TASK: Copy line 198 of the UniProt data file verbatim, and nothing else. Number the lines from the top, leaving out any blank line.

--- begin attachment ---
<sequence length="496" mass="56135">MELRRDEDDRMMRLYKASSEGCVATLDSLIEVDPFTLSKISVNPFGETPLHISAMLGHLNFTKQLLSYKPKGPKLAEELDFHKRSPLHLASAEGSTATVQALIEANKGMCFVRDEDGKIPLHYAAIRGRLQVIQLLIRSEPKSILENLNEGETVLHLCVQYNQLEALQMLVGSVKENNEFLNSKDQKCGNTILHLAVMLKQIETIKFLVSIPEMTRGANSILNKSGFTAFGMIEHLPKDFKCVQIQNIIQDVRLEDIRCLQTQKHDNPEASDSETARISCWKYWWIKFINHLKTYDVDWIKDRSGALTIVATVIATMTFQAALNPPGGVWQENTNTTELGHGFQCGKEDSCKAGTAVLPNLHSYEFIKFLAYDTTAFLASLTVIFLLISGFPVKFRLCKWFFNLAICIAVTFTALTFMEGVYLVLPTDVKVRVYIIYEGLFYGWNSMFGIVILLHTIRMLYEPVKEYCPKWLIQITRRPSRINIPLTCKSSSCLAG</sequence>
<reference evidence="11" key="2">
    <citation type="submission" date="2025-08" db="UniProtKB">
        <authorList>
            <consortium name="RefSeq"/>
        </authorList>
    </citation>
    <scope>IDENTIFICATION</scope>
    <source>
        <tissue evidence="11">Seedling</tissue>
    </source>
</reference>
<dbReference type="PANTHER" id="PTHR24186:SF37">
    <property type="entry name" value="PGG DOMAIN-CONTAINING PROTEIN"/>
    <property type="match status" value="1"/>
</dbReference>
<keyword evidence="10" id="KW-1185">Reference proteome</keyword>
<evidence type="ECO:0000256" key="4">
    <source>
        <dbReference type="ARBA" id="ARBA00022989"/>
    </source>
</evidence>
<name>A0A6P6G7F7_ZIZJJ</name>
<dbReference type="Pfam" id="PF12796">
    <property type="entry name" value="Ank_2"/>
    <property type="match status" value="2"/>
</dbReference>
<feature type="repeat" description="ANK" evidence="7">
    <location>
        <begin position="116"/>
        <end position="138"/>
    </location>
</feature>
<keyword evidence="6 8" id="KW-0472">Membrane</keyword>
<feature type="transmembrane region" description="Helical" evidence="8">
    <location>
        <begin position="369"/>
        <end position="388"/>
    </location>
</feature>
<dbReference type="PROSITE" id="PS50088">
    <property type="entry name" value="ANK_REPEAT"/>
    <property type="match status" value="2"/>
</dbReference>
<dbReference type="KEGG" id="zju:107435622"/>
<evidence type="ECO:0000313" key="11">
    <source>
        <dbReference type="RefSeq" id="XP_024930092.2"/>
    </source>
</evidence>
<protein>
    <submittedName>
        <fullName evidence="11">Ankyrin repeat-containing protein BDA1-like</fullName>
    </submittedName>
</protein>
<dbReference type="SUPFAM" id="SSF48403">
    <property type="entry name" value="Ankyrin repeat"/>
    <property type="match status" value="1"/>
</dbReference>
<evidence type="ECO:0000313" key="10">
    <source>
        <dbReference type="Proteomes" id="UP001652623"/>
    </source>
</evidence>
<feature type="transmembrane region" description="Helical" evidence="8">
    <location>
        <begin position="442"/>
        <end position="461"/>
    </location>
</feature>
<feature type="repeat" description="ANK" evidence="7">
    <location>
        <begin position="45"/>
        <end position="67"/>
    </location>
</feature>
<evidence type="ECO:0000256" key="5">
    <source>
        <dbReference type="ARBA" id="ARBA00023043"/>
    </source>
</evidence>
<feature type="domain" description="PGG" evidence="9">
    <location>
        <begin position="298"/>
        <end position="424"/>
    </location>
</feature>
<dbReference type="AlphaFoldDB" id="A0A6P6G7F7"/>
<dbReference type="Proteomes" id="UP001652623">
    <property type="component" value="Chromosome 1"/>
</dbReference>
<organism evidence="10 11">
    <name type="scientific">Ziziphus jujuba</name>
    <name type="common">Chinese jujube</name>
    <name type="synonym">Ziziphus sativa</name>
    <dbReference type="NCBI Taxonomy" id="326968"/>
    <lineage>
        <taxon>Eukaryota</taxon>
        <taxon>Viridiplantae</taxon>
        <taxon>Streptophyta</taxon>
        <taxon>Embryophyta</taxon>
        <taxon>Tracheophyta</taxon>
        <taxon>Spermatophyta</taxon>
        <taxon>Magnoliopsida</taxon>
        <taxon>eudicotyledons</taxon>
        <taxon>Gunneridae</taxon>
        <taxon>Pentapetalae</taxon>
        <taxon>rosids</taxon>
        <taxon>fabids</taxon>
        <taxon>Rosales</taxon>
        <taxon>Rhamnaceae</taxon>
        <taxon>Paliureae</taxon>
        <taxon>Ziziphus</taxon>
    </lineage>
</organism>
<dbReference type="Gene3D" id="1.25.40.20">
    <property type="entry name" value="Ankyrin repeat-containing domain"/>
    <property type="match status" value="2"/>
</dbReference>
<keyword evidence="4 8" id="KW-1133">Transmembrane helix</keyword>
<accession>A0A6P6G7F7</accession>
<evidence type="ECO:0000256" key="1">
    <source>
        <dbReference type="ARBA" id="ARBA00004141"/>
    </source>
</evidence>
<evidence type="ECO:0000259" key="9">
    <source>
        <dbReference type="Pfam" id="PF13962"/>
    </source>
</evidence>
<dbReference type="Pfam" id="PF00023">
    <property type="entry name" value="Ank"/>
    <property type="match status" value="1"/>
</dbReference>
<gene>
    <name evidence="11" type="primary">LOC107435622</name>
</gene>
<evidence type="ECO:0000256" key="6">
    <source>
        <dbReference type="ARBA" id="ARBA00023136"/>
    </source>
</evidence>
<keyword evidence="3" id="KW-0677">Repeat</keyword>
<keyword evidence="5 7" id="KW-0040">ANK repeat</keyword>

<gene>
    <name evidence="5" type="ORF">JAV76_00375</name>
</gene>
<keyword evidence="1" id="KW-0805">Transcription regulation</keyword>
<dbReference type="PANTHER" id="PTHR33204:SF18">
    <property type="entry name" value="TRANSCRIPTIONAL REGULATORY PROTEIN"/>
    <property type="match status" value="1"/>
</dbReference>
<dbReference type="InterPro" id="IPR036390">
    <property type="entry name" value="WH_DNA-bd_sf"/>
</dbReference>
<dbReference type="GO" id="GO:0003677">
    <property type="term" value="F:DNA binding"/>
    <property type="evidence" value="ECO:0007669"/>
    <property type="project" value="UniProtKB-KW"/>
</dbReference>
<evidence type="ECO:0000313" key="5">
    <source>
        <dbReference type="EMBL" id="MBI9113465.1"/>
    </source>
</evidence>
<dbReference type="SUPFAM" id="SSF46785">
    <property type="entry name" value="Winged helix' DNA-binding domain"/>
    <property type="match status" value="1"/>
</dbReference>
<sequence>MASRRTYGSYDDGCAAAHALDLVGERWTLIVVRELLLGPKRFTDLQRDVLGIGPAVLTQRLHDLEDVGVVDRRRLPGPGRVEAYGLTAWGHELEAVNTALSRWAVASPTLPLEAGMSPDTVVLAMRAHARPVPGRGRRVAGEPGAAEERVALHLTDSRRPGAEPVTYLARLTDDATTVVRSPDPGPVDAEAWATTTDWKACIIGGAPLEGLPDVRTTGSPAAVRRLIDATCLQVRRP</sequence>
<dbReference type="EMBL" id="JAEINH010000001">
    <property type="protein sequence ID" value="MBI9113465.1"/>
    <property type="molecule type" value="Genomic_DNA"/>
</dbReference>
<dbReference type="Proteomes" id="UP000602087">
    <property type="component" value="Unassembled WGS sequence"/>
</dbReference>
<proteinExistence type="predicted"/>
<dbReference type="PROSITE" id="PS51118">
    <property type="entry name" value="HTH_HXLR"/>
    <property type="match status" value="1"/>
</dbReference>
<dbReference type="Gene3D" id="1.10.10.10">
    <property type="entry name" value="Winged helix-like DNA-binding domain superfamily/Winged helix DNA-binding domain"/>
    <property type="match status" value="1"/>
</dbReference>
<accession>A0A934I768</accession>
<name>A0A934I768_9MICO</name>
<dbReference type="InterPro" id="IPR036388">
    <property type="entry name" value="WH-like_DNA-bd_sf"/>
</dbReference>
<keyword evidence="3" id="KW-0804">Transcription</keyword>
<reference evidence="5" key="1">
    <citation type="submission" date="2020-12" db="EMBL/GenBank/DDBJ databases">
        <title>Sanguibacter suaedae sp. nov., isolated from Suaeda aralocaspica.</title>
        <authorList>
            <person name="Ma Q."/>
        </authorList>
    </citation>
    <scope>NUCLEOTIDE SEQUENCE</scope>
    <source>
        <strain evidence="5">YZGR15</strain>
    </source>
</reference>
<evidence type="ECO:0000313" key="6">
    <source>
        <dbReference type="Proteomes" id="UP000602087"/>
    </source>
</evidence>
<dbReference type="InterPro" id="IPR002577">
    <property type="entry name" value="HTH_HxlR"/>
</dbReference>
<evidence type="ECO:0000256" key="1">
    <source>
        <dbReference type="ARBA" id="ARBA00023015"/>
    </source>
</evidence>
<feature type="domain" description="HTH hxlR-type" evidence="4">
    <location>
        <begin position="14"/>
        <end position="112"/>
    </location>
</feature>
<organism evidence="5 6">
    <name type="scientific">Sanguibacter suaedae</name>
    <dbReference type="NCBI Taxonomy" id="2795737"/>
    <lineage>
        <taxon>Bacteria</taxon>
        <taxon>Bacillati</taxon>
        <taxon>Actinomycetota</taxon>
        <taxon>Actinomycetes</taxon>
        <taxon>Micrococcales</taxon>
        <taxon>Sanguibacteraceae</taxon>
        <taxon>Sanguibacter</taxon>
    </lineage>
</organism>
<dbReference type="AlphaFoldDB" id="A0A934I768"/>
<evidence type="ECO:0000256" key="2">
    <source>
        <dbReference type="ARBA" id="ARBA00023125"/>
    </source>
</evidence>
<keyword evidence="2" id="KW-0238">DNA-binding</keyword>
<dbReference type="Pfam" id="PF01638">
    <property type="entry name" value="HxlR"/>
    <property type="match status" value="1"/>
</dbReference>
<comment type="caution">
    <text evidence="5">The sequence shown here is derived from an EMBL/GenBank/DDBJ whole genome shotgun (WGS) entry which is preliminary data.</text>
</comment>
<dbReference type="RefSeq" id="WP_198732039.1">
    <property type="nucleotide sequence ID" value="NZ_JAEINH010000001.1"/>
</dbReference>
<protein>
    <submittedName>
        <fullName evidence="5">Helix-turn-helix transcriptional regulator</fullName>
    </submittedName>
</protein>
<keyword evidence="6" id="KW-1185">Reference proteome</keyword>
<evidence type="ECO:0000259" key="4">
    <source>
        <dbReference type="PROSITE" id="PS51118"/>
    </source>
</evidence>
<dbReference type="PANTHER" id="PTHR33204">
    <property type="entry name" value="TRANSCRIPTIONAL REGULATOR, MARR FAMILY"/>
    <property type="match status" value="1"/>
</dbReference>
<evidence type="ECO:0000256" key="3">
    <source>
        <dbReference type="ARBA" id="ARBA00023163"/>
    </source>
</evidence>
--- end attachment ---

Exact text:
            <person name="Ma Q."/>